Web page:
Indomethacin and diclofenac in the prevention of post-ERCP pancreatitis: a systematic review and meta-analysis of prospective controlled trials.Gastrointest Endosc 2017; 85(6):1144-1156.e1GE
BACKGROUND AND AIMS
Diclofenac and indomethacin are the most studied drugs for preventing post-ERCP pancreatitis (PEP). However, there are no prospective, randomized multicenter trials with a sufficient number of patients for correct evaluation of their efficacy. Our aim was to evaluate all prospective trials published in full text that studied the efficacy of diclofenac or indomethacin and were controlled with placebo or non-treatment for the prevention of PEP in adult patients undergoing ERCP.
Systematic search of databases (PubMed, Scopus, Web of Science, Cochrane) for relevant studies published from inception to 30 June 2016.
Our meta-analysis of 4741 patients from 17 trials showed that diclofenac or indomethacin significantly decreased the risk ratio (RR) of PEP to 0.60 (95% confidence interval [CI], 0.46-0.78; P = .0001), number needed to treat (NNT) was 20, and the reduction of RR of moderate to severe PEP was 0.64 (95% CI, 0.43-0.97; P = .0339). The efficacy of indomethacin compared with diclofenac was similar (P = .98). The efficacy of indomethacin or diclofenac did not differ according to timing (P = .99) or between patients with average-risk and high-risk for PEP (P = .6923). The effect of non-rectal administration of indomethacin or diclofenac was not significant (P = .1507), but the rectal route was very effective (P = .0005) with an NNT of 19. The administration of indomethacin or diclofenac was avoided in patients with renal failure. Substantial adverse events were not detected.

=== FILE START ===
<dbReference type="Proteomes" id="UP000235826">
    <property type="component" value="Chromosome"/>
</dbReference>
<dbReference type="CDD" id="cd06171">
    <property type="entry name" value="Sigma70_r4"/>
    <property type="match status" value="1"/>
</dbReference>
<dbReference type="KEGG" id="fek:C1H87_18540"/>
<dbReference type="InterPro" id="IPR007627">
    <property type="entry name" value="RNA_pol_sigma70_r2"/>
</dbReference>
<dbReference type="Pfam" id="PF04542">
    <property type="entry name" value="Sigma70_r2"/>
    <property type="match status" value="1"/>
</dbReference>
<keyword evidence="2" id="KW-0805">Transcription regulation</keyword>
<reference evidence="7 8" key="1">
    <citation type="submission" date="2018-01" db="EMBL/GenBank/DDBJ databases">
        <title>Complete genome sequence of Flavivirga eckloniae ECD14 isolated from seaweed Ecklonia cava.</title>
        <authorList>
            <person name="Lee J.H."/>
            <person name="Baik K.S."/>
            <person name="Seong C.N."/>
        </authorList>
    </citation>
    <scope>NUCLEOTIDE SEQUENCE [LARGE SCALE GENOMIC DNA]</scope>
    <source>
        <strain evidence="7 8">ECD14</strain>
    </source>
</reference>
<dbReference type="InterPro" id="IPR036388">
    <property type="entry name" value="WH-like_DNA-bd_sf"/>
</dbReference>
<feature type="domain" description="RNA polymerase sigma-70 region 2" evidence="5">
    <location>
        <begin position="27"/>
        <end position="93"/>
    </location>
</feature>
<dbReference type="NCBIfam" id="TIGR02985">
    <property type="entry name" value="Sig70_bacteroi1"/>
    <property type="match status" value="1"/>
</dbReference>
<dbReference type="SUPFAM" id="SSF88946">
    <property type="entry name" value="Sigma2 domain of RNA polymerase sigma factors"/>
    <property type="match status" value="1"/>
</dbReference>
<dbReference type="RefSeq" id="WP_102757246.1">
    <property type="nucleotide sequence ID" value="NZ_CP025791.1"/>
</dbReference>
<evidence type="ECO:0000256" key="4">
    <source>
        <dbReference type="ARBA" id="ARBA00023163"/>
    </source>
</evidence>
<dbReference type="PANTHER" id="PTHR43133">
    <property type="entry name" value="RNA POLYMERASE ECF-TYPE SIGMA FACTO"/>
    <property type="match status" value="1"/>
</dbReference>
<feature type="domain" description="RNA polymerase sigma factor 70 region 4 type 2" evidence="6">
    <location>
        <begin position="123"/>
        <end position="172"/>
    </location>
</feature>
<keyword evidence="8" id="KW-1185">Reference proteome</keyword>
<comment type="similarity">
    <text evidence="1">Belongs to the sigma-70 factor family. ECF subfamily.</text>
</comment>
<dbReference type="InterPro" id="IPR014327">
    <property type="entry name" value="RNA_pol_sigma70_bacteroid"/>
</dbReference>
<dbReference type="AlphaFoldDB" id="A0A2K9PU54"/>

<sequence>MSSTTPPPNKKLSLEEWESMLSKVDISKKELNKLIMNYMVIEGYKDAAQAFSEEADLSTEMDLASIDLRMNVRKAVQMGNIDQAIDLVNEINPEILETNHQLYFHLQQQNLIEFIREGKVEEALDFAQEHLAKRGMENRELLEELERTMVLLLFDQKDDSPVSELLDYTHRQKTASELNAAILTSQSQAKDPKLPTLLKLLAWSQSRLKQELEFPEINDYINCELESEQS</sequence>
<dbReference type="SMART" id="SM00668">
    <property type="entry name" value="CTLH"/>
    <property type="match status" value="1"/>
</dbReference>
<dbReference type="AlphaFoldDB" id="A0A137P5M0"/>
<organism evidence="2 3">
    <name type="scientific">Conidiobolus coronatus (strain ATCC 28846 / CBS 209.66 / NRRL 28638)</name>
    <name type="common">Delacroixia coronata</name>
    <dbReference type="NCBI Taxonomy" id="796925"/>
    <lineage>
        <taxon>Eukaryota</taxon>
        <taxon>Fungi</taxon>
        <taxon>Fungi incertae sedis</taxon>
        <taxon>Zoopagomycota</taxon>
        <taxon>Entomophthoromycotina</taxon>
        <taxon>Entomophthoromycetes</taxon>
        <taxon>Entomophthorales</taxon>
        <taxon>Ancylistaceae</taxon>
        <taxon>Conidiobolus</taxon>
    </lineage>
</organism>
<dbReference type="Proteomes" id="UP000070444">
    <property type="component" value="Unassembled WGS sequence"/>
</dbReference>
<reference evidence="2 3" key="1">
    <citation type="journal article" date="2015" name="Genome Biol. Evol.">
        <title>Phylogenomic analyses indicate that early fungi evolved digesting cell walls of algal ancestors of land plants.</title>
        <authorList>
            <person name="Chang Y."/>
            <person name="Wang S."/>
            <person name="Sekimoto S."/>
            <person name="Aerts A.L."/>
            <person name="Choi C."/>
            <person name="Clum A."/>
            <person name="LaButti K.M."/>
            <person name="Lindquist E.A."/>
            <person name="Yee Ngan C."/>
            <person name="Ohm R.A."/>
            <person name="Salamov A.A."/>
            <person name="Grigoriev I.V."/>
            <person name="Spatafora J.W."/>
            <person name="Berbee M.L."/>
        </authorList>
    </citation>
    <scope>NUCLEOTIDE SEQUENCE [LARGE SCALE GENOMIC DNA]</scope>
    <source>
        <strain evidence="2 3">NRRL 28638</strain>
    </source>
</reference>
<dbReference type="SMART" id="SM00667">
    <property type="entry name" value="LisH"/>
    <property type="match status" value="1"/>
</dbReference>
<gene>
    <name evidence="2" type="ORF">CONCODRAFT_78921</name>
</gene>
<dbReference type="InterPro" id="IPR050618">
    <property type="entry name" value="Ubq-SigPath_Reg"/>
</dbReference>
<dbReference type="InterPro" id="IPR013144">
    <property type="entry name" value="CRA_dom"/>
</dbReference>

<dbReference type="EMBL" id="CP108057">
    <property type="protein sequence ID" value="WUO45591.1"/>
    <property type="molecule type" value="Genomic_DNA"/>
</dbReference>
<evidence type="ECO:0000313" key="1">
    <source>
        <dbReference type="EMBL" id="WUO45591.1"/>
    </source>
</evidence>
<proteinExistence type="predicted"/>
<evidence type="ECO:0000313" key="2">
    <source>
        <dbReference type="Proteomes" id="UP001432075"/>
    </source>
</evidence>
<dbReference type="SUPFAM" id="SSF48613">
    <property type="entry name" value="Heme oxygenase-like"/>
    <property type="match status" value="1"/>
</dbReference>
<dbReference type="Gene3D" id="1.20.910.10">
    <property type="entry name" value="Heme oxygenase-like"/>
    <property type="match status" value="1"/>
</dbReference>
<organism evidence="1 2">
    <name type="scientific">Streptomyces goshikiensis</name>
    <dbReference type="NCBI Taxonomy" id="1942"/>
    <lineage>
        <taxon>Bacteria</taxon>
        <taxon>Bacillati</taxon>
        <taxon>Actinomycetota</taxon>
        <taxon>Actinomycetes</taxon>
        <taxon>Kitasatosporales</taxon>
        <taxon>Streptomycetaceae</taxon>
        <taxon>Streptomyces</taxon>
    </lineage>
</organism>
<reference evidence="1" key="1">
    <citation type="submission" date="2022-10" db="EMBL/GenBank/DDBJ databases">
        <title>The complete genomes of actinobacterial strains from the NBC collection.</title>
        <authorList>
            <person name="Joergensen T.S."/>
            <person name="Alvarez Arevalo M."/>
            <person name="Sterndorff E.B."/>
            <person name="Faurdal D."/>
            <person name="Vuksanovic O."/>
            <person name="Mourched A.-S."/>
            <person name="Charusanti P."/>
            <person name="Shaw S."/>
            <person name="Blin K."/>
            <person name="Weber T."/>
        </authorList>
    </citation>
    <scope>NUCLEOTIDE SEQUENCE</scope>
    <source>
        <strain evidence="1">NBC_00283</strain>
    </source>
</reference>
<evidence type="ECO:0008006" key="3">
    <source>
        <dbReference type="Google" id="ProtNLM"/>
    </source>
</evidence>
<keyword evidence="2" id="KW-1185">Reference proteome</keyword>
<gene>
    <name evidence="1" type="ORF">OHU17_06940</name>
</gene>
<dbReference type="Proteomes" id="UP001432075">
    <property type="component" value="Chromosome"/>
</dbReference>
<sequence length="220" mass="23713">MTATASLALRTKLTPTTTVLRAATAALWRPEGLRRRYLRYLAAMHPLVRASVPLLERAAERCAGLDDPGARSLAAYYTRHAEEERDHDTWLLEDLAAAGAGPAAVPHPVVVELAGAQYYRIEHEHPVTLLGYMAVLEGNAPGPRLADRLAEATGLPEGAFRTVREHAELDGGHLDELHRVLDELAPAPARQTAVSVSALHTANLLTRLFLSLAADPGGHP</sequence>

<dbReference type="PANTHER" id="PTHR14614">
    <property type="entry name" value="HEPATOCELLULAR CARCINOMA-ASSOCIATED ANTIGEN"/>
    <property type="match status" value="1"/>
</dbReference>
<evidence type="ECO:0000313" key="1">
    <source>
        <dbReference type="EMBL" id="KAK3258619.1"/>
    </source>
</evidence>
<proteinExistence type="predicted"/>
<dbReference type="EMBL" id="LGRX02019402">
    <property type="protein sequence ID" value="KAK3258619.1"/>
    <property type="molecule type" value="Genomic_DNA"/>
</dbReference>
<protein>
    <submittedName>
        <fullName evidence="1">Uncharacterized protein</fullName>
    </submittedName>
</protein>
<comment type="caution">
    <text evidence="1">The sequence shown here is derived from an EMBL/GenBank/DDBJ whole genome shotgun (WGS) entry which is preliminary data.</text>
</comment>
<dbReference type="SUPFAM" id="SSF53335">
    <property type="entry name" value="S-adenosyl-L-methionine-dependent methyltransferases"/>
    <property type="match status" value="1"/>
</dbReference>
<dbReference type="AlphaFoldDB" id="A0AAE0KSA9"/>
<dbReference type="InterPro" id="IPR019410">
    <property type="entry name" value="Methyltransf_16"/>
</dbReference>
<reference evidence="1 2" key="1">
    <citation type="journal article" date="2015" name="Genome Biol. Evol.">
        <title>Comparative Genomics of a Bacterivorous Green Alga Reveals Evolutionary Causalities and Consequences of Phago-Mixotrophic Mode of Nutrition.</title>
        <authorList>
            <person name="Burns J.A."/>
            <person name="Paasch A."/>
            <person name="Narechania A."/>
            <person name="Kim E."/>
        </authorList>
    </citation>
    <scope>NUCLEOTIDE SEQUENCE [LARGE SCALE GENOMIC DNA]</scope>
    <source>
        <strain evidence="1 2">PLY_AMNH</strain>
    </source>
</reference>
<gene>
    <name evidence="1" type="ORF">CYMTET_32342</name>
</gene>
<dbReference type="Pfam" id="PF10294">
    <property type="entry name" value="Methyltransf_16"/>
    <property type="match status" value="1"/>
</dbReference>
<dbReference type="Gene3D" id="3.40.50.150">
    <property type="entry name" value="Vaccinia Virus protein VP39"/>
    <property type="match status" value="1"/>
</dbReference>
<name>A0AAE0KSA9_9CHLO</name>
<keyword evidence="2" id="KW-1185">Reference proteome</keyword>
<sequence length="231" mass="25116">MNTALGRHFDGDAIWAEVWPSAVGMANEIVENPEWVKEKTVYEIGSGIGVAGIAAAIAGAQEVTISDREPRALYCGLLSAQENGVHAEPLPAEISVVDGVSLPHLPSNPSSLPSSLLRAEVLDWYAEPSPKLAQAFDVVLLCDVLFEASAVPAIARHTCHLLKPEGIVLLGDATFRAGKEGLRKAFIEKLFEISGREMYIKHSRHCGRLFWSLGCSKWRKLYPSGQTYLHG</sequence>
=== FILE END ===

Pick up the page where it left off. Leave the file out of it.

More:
The use of rectally administered diclofenac or indomethacin before or closely after ERCP is inexpensive and safe and is recommended in every patient (without renal failure) undergoing ERCP. (Registration number: CRD42016042726, http://www.crd.york.ac.uk/prospero/.).